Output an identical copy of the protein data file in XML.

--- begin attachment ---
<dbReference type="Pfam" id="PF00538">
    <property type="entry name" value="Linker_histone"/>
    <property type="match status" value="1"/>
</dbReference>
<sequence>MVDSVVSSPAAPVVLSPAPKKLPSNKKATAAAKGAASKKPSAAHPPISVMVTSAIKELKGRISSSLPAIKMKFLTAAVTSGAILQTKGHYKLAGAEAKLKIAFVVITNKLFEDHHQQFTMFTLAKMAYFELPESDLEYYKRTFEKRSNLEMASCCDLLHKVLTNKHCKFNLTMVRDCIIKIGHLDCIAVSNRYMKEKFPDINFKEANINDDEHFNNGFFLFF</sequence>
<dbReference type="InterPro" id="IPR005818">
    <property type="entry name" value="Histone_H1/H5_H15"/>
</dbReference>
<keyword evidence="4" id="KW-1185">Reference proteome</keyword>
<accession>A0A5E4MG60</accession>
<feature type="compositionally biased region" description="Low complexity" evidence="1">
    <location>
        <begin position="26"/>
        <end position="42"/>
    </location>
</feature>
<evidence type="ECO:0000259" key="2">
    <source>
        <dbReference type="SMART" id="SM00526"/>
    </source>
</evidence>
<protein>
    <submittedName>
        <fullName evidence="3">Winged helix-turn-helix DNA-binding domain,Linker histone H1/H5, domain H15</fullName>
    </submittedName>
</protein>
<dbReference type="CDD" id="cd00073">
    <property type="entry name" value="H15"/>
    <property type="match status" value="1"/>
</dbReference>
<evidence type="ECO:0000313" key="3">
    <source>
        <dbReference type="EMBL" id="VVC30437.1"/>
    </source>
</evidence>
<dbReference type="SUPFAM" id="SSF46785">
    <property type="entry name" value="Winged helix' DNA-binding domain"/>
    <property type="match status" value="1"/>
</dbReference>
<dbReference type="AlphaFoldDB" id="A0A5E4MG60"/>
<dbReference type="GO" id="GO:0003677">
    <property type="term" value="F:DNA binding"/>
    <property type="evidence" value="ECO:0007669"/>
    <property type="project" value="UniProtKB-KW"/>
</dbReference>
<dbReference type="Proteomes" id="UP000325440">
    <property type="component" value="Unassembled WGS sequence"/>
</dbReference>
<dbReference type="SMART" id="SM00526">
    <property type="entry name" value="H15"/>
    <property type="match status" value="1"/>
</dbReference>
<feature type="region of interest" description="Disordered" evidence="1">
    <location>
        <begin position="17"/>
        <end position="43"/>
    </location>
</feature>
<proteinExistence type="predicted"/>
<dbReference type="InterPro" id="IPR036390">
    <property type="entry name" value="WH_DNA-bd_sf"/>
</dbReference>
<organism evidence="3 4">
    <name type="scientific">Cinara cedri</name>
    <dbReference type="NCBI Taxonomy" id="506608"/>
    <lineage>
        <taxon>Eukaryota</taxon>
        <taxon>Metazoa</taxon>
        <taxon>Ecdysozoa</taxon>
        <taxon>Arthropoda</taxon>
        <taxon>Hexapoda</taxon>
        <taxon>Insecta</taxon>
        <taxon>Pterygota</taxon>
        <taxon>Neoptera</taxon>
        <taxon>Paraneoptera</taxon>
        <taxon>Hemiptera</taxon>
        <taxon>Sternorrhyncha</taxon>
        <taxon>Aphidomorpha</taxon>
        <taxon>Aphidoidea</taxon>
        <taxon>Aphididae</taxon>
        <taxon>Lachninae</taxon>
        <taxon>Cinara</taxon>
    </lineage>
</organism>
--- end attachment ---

<dbReference type="Pfam" id="PF00538">
    <property type="entry name" value="Linker_histone"/>
    <property type="match status" value="1"/>
</dbReference>
<sequence>MVDSVVSSPAAPVVLSPAPKKLPSNKKATAAAKGAASKKPSAAHPPISVMVTSAIKELKGRISSSLPAIKMKFLTAAVTSGAILQTKGHYKLAGAEAKLKIAFVVITNKLFEDHHQQFTMFTLAKMAYFELPESDLEYYKRTFEKRSNLEMASCCDLLHKVLTNKHCKFNLTMVRDCIIKIGHLDCIAVSNRYMKEKFPDINFKEANINDDEHFNNGFFLFF</sequence>
<dbReference type="InterPro" id="IPR005818">
    <property type="entry name" value="Histone_H1/H5_H15"/>
</dbReference>
<keyword evidence="4" id="KW-1185">Reference proteome</keyword>
<accession>A0A5E4MG60</accession>
<feature type="compositionally biased region" description="Low complexity" evidence="1">
    <location>
        <begin position="26"/>
        <end position="42"/>
    </location>
</feature>
<evidence type="ECO:0000259" key="2">
    <source>
        <dbReference type="SMART" id="SM00526"/>
    </source>
</evidence>
<protein>
    <submittedName>
        <fullName evidence="3">Winged helix-turn-helix DNA-binding domain,Linker histone H1/H5, domain H15</fullName>
    </submittedName>
</protein>
<dbReference type="CDD" id="cd00073">
    <property type="entry name" value="H15"/>
    <property type="match status" value="1"/>
</dbReference>
<evidence type="ECO:0000313" key="3">
    <source>
        <dbReference type="EMBL" id="VVC30437.1"/>
    </source>
</evidence>
<dbReference type="SUPFAM" id="SSF46785">
    <property type="entry name" value="Winged helix' DNA-binding domain"/>
    <property type="match status" value="1"/>
</dbReference>
<dbReference type="AlphaFoldDB" id="A0A5E4MG60"/>
<dbReference type="GO" id="GO:0003677">
    <property type="term" value="F:DNA binding"/>
    <property type="evidence" value="ECO:0007669"/>
    <property type="project" value="UniProtKB-KW"/>
</dbReference>
<dbReference type="Proteomes" id="UP000325440">
    <property type="component" value="Unassembled WGS sequence"/>
</dbReference>
<dbReference type="SMART" id="SM00526">
    <property type="entry name" value="H15"/>
    <property type="match status" value="1"/>
</dbReference>
<feature type="region of interest" description="Disordered" evidence="1">
    <location>
        <begin position="17"/>
        <end position="43"/>
    </location>
</feature>
<proteinExistence type="predicted"/>
<dbReference type="InterPro" id="IPR036390">
    <property type="entry name" value="WH_DNA-bd_sf"/>
</dbReference>
<organism evidence="3 4">
    <name type="scientific">Cinara cedri</name>
    <dbReference type="NCBI Taxonomy" id="506608"/>
    <lineage>
        <taxon>Eukaryota</taxon>
        <taxon>Metazoa</taxon>
        <taxon>Ecdysozoa</taxon>
        <taxon>Arthropoda</taxon>
        <taxon>Hexapoda</taxon>
        <taxon>Insecta</taxon>
        <taxon>Pterygota</taxon>
        <taxon>Neoptera</taxon>
        <taxon>Paraneoptera</taxon>
        <taxon>Hemiptera</taxon>
        <taxon>Sternorrhyncha</taxon>
        <taxon>Aphidomorpha</taxon>
        <taxon>Aphidoidea</taxon>
        <taxon>Aphididae</taxon>
        <taxon>Lachninae</taxon>
        <taxon>Cinara</taxon>
    </lineage>
</organism>